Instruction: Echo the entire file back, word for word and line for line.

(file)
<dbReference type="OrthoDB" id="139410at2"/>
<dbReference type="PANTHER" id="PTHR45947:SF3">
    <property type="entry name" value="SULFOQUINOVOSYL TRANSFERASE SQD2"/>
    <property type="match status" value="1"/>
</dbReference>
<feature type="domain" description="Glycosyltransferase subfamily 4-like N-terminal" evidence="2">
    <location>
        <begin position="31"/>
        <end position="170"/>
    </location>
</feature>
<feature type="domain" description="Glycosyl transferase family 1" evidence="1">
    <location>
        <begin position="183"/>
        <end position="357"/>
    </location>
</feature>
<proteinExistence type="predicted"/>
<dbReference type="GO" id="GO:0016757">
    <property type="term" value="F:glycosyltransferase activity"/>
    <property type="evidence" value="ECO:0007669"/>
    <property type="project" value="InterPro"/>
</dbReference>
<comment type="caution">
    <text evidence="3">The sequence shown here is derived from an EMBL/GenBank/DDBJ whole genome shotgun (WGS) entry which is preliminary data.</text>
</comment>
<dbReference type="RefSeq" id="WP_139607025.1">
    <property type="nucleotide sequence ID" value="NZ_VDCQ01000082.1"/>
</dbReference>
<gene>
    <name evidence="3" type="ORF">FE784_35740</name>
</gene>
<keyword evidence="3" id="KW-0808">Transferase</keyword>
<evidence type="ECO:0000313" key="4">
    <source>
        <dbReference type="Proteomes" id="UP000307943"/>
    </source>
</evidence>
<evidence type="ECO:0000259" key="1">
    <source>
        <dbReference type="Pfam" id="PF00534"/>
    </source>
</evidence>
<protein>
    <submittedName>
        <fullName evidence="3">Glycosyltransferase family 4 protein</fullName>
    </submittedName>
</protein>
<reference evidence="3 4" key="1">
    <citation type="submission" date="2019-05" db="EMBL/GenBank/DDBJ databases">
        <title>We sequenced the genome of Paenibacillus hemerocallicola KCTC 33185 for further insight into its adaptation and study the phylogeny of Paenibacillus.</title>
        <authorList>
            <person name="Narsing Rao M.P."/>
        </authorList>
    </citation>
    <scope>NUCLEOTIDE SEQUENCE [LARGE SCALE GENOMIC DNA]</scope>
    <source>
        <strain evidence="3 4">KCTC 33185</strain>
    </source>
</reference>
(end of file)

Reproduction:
<dbReference type="OrthoDB" id="139410at2"/>
<dbReference type="PANTHER" id="PTHR45947:SF3">
    <property type="entry name" value="SULFOQUINOVOSYL TRANSFERASE SQD2"/>
    <property type="match status" value="1"/>
</dbReference>
<feature type="domain" description="Glycosyltransferase subfamily 4-like N-terminal" evidence="2">
    <location>
        <begin position="31"/>
        <end position="170"/>
    </location>
</feature>
<feature type="domain" description="Glycosyl transferase family 1" evidence="1">
    <location>
        <begin position="183"/>
        <end position="357"/>
    </location>
</feature>
<proteinExistence type="predicted"/>
<dbReference type="GO" id="GO:0016757">
    <property type="term" value="F:glycosyltransferase activity"/>
    <property type="evidence" value="ECO:0007669"/>
    <property type="project" value="InterPro"/>
</dbReference>
<comment type="caution">
    <text evidence="3">The sequence shown here is derived from an EMBL/GenBank/DDBJ whole genome shotgun (WGS) entry which is preliminary data.</text>
</comment>
<dbReference type="RefSeq" id="WP_139607025.1">
    <property type="nucleotide sequence ID" value="NZ_VDCQ01000082.1"/>
</dbReference>
<gene>
    <name evidence="3" type="ORF">FE784_35740</name>
</gene>
<keyword evidence="3" id="KW-0808">Transferase</keyword>
<evidence type="ECO:0000313" key="4">
    <source>
        <dbReference type="Proteomes" id="UP000307943"/>
    </source>
</evidence>
<evidence type="ECO:0000259" key="1">
    <source>
        <dbReference type="Pfam" id="PF00534"/>
    </source>
</evidence>
<protein>
    <submittedName>
        <fullName evidence="3">Glycosyltransferase family 4 protein</fullName>
    </submittedName>
</protein>
<reference evidence="3 4" key="1">
    <citation type="submission" date="2019-05" db="EMBL/GenBank/DDBJ databases">
        <title>We sequenced the genome of Paenibacillus hemerocallicola KCTC 33185 for further insight into its adaptation and study the phylogeny of Paenibacillus.</title>
        <authorList>
            <person name="Narsing Rao M.P."/>
        </authorList>
    </citation>
    <scope>NUCLEOTIDE SEQUENCE [LARGE SCALE GENOMIC DNA]</scope>
    <source>
        <strain evidence="3 4">KCTC 33185</strain>
    </source>
</reference>